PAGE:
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What Was the Volstead Act?

Mary McMahon
Updated May 17, 2024
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The Volstead Act was a piece of legislation passed in 1919. It enabled the United States government to enforce the 18th Amendment to the Constitution and is formally known as the National Prohibition Act. In combination with the 18th Amendment and other supporting legislature, it is included under the blanket term “Prohibition.” In 1933, this act and other Prohibition-related laws were repealed in response to popular outcry.

The 18th Amendment was introduced into the Senate in 1917, and it was successfully ratified by 1919, when the need for the Volstead Act to enable its enforcement became clear. Under the 18th Amendment, “intoxicating liquor” was essentially prohibited within the United States. The law was passed in response to the temperance movement, which had gathered large numbers of followers. Adherents to the movement believed that the consumption of alcohol was harmful, and that society in general would benefit if alcohol was banned.

The wording of the act specifically defined “intoxicating liquor,” stating that any beverage that contained 0.5% alcohol by volume or higher would be covered. It also clarified that transport, sale, barter, trade, manufacture, delivery, processing, and possessing alcohol would all be considered illegal. Criminal penalties for lawbreaking were additionally defined under the Volstead Act, which was authored by Wayne Wheeler and sponsored by Andrew Volstead.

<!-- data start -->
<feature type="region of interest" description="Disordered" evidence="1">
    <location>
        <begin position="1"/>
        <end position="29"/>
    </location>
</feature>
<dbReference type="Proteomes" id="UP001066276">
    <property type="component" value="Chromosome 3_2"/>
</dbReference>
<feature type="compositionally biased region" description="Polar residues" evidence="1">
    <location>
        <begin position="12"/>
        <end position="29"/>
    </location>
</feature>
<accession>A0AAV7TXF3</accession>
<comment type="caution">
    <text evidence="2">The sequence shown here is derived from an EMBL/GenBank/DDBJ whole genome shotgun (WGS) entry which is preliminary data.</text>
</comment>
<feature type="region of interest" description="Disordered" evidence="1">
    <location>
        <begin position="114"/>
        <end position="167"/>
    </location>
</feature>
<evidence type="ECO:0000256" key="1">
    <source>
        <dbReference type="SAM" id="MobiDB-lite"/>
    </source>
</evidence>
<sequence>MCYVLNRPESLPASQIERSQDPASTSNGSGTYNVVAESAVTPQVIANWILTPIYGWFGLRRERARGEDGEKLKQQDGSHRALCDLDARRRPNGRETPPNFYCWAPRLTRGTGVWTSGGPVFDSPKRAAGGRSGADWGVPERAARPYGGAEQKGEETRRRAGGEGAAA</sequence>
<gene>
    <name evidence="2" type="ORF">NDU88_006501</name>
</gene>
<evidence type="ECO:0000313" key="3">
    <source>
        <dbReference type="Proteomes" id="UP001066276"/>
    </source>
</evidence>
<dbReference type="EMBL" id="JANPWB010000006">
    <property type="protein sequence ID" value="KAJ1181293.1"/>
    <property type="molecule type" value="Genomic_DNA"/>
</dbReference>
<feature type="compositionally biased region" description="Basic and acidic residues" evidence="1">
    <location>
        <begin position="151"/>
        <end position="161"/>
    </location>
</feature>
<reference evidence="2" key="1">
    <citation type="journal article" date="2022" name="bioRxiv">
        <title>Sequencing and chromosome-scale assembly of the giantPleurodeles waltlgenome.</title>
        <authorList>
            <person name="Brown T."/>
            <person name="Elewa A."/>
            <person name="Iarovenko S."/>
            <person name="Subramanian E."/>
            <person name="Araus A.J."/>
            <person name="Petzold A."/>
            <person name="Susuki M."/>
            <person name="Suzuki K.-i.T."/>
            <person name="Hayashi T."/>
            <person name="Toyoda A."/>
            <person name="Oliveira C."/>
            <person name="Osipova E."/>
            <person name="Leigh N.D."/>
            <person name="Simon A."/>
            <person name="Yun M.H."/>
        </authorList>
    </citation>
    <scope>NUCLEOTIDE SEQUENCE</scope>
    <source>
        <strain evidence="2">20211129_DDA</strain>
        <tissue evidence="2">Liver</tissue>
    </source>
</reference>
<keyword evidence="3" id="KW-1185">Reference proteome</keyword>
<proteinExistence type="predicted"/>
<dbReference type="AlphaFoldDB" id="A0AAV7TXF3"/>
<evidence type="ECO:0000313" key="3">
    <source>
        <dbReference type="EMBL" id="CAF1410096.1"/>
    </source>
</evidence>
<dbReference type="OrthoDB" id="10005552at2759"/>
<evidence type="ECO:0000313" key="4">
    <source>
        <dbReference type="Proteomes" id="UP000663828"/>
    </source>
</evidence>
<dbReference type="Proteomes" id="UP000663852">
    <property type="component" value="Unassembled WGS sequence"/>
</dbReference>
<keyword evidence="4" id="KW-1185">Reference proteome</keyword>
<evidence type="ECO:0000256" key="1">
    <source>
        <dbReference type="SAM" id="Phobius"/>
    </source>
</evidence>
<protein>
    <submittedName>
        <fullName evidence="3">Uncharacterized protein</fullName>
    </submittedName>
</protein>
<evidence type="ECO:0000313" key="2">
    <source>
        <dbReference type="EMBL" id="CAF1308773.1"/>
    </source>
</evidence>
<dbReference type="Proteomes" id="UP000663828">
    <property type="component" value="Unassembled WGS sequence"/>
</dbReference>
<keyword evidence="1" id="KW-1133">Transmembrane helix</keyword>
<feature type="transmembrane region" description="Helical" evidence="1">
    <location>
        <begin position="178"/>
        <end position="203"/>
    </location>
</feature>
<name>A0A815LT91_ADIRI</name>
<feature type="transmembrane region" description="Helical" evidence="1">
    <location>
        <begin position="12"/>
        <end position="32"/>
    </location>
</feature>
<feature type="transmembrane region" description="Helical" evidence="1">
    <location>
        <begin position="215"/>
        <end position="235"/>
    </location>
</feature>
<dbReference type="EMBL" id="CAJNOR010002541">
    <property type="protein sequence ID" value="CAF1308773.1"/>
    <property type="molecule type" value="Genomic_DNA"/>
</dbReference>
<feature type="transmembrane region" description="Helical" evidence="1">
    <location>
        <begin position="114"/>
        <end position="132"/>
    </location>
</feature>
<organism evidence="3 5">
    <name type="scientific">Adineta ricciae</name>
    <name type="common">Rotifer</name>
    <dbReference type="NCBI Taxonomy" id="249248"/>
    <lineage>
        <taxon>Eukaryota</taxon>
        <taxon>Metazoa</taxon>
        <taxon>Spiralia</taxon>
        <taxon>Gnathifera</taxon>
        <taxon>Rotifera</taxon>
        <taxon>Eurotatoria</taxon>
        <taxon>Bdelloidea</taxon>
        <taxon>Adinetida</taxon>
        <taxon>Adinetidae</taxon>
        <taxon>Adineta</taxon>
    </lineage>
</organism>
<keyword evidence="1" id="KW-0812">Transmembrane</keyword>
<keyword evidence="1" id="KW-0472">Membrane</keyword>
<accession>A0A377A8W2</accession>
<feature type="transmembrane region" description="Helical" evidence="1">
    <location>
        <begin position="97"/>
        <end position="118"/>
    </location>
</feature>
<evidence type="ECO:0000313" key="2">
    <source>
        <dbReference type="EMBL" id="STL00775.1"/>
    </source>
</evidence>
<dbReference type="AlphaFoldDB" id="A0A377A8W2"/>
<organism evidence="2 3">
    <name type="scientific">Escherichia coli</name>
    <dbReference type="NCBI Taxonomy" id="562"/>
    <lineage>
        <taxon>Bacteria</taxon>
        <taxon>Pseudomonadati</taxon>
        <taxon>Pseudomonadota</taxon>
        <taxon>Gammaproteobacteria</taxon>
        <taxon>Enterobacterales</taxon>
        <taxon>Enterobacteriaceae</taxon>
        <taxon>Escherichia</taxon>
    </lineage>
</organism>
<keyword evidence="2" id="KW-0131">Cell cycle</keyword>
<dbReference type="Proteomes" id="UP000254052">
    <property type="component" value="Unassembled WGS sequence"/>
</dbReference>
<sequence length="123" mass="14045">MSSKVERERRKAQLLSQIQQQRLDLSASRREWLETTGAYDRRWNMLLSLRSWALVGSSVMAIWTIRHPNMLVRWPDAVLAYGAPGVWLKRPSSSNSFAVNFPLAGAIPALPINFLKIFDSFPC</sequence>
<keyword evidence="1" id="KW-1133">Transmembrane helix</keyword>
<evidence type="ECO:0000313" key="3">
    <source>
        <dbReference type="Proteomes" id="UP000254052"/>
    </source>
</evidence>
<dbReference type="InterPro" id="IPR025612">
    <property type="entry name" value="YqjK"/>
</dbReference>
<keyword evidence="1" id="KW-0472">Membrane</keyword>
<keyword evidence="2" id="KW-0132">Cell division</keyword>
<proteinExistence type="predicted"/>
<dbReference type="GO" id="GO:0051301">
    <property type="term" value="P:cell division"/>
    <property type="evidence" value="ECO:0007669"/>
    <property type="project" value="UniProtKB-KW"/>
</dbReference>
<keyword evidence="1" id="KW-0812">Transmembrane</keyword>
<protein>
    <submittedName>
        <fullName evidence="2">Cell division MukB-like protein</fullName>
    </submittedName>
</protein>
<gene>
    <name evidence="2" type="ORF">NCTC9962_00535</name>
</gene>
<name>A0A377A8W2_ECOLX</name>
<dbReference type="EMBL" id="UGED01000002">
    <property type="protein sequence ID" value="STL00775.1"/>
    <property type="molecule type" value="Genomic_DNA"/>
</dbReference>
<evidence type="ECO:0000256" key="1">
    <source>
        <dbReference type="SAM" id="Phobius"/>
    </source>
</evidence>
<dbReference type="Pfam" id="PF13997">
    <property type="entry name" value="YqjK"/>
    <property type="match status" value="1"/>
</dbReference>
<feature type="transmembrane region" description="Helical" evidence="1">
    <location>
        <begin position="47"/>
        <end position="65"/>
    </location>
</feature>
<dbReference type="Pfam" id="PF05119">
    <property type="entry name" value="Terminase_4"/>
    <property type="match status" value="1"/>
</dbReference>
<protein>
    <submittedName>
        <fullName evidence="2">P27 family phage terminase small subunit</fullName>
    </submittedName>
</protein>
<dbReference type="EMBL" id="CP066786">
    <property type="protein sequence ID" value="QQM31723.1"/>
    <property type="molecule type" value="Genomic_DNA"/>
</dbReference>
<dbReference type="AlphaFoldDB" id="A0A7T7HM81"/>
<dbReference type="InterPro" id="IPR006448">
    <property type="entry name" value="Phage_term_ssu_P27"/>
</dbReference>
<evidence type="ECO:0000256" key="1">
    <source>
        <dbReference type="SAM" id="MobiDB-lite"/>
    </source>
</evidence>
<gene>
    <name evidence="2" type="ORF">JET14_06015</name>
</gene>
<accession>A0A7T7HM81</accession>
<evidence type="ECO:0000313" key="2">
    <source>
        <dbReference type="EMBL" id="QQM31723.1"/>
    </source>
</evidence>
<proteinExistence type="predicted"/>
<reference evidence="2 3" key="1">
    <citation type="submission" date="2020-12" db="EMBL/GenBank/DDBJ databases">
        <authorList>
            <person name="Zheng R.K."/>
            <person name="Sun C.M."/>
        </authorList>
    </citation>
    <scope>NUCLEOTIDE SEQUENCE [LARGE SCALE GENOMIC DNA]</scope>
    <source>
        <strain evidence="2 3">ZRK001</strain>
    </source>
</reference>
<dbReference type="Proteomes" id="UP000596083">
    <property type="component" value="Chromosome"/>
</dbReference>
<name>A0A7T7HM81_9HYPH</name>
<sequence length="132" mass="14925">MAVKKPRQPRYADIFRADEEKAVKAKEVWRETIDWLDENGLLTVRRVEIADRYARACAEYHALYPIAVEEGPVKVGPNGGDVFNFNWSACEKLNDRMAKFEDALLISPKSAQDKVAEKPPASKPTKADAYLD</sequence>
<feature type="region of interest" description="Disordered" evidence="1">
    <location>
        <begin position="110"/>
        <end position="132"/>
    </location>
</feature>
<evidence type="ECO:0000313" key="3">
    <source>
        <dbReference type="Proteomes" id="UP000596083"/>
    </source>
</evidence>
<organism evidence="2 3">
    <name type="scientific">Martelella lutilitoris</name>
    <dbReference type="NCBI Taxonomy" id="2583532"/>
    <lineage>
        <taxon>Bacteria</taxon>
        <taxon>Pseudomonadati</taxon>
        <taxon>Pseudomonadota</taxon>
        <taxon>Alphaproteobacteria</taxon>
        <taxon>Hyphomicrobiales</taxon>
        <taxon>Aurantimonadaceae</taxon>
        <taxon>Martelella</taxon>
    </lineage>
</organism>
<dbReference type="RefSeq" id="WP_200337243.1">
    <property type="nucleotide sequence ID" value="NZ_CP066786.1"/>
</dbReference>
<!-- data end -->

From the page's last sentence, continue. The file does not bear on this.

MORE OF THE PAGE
Although the temperance movement lobbied to ban alcohol because they thought society would improve as a result, the consequences of the 18th Amendment proved to be opposite of what had been expected. Crime and lawlessness rose in the United States in response, as gangs rose up to provide alcohol to the masses clamoring for it. Much of the success of underground economies, and the mafia that facilitated them, is a direct result of prohibition. Bootleggers sold alcohol of varying strengths and qualities, and citizens flocked to underground speakeasies where they could obtain alcohol, listen to jazz, and dance the night away. Much of the culture of the 1920s in America was linked to Prohibition, but the nation certainly did not become more staid or temperate as a result of the passage of the law.

President Woodrow Wilson actually attempted to veto the act, but the Senate overrode the veto. As the 1920s progressed, it became readily apparent that Prohibition was not working out as planned. In response, the motions to dismantle it were begun in 1933, and the 18th Amendment was officially repealed on 5 December by the 21st Amendment. The Volstead Act was rendered obsolete when the amendment was repealed.

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Mary McMahon
By Mary McMahon

Ever since she began contributing to the site several years ago, Mary has embraced the exciting challenge of being a America Explained researcher and writer. Mary has a liberal arts degree from Goddard College and spends her free time reading, cooking, and exploring the great outdoors.